“Slack-key guitar music, indigenous to Hawai’i, has been around longer than the blues, and Makana is considered the greatest living player.” — Esquire Magazine
“He’s lean, young, expressive, with impressive stage presence and jewel box precision…He is a master...” — Honolulu Advertiser. Virtuosic and versatile, Makana’s guitar mastery and engaging voice take you on an exhilarating ride thru the breadth of Hawaiian slack-key, folk, bluegrass, & more.
“She possesses an uncommonly gorgeous voice and holds notes that wrap around a listener like a mother’s embrace.” — Variety. Called modern Hawaiian soul, her exquisite vocals, powerful lyrics and gorgeous melodies have earned Paula widespread praise and a dedicated fan base.
Cabaret Jazz Sponsored by
Exquisite vocals, powerful lyrics and gorgeous melodies have earned Paula widespread critical praise and an incredibly dedicated fan base. Paula Fuga is a musician on a mission. Though many play music for the platitudes or acclaim, Paula plays music for a culture, spreading the thoughtful and evocative voice of the Hawaiian people across the world. Not content to be merely a widely respected artist, Paula has taken on the mantle of cultural ambassador—using her talent as an instrument to help bring about positive social change within her islands and beyond: performing at benefit concerts for charter schools, instilling the Hawaiian culture in the generations to come and, generally, being a beacon of the meditative and healing powers of her people.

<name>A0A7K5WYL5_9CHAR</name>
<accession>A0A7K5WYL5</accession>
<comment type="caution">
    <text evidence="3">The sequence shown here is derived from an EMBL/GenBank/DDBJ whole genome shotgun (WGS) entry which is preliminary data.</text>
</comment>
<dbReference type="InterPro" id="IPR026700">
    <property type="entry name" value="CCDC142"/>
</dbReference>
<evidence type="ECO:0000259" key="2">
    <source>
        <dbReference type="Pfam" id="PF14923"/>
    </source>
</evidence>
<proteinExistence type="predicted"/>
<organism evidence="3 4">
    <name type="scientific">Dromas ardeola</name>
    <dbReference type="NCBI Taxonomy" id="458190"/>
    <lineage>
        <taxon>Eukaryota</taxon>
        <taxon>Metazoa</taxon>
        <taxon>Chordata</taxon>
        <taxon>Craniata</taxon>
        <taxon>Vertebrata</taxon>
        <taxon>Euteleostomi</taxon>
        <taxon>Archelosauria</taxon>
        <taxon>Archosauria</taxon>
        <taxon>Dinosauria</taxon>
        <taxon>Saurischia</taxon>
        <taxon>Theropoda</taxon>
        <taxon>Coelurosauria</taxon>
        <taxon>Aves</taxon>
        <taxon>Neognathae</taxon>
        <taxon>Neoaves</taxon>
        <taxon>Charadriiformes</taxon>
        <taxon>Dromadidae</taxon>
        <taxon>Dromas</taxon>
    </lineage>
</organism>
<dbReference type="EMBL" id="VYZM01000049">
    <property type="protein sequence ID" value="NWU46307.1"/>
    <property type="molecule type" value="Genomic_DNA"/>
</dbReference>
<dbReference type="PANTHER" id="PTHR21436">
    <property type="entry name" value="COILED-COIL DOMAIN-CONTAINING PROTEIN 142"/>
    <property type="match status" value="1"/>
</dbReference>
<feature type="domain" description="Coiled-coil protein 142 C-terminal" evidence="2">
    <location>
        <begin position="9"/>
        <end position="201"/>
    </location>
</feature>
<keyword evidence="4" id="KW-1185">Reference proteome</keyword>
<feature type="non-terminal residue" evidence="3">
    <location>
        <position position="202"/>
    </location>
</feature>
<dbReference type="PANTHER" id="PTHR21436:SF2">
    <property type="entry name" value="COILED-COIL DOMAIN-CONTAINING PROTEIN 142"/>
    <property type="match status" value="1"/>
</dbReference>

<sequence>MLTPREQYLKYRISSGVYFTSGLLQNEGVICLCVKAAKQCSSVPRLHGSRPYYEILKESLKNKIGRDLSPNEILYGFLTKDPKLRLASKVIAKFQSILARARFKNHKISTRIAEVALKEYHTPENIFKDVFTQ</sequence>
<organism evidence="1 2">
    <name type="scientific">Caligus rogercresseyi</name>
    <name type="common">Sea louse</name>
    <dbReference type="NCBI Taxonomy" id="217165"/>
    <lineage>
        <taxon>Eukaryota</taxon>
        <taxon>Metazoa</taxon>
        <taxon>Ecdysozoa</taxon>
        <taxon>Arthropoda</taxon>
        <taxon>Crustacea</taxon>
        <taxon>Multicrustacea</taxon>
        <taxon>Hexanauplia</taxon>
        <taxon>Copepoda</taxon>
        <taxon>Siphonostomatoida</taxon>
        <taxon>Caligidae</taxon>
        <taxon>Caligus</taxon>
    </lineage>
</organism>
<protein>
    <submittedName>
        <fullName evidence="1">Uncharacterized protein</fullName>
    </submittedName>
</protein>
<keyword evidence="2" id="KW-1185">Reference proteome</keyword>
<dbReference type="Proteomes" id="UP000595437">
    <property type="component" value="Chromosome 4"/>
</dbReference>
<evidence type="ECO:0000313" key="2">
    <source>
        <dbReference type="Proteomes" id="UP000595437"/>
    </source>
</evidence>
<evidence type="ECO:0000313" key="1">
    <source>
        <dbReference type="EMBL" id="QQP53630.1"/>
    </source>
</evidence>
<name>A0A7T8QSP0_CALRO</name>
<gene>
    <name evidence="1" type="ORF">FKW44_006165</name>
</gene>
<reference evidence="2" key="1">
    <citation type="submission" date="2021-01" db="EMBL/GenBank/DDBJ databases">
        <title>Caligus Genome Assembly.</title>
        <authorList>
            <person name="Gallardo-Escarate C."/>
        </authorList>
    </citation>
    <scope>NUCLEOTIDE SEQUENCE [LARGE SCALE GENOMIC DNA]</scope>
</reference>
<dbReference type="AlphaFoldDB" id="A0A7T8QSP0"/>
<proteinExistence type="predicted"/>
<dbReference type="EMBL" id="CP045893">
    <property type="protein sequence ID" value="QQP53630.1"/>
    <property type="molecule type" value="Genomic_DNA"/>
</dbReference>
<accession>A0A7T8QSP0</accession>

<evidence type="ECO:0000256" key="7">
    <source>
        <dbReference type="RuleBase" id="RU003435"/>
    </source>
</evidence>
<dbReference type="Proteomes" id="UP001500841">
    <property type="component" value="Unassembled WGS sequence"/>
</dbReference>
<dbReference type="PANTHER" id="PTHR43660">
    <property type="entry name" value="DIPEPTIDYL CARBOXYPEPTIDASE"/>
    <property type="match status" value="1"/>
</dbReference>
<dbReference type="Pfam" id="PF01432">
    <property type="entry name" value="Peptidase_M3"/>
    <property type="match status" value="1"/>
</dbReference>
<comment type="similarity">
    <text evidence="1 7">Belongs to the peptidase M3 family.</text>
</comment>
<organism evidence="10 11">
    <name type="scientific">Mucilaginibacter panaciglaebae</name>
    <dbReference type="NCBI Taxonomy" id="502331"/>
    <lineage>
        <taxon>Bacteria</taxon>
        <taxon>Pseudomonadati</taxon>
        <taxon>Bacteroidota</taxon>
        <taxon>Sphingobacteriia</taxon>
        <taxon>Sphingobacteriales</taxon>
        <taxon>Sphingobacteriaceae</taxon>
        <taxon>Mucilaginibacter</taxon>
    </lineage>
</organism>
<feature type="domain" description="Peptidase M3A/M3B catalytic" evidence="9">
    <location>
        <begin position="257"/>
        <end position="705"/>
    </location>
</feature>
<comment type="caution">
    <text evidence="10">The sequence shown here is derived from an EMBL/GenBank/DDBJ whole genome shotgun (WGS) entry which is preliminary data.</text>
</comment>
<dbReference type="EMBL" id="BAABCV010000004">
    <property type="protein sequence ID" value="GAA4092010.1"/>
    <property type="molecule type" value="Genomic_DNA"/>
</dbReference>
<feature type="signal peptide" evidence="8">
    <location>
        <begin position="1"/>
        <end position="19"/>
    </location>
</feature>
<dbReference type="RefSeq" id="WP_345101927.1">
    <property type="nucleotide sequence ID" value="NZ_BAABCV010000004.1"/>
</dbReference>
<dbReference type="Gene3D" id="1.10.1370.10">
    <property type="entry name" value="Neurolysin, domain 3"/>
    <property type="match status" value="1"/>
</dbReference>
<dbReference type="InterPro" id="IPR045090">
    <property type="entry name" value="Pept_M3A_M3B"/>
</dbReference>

Described as “dazzling” by the New York Times, Makana is an internationally acclaimed guitarist, singer, and composer who is widely known for lending his musical talent for social change. His guitar playing has been featured on three Grammy-nominated albums, including the soundtrack of the Academy-Award winning film “The Descendants”. In 2011, at the apex of the “Occupy” movement, Makana’s song We Are the Many went viral on YouTube garnering more than half a million views and was coined the “Occupy Anthem” by Rolling Stone Magazine. His performance of the song at an APEC World Leaders’ Dinner hosted by the Obamas also went viral and became the #1 news story on Yahoo worldwide for two days, garnering appearances on CNN, BBC, ABC, Democracy Now!, Sean Hannity and other major news outlets. Makana’s captivating and wide-ranging performance style has led him to share the stage with Jason Mraz and Jack Johnson, open for music legends Sting, Carlos Santana and Elvis Costello, and perform in venues ranging from Asian and European opera houses to The White House.
Born and raised in Hawai’i, Makana grew up on the shores of Waikiki amid the likes of legend Don Ho and young Elvis-impersonator Bruno Mars. Makana- whose name means “a gift given freely”- began singing when he was seven years-old, took up ‘ukulele at nine and began learning the ancient art of slack key at eleven. By fourteen, he was performing professionally, and before long playing five nights a week. His reputation as the youngest virtuoso of slack key spread like molten volcanic lava throughout the islands.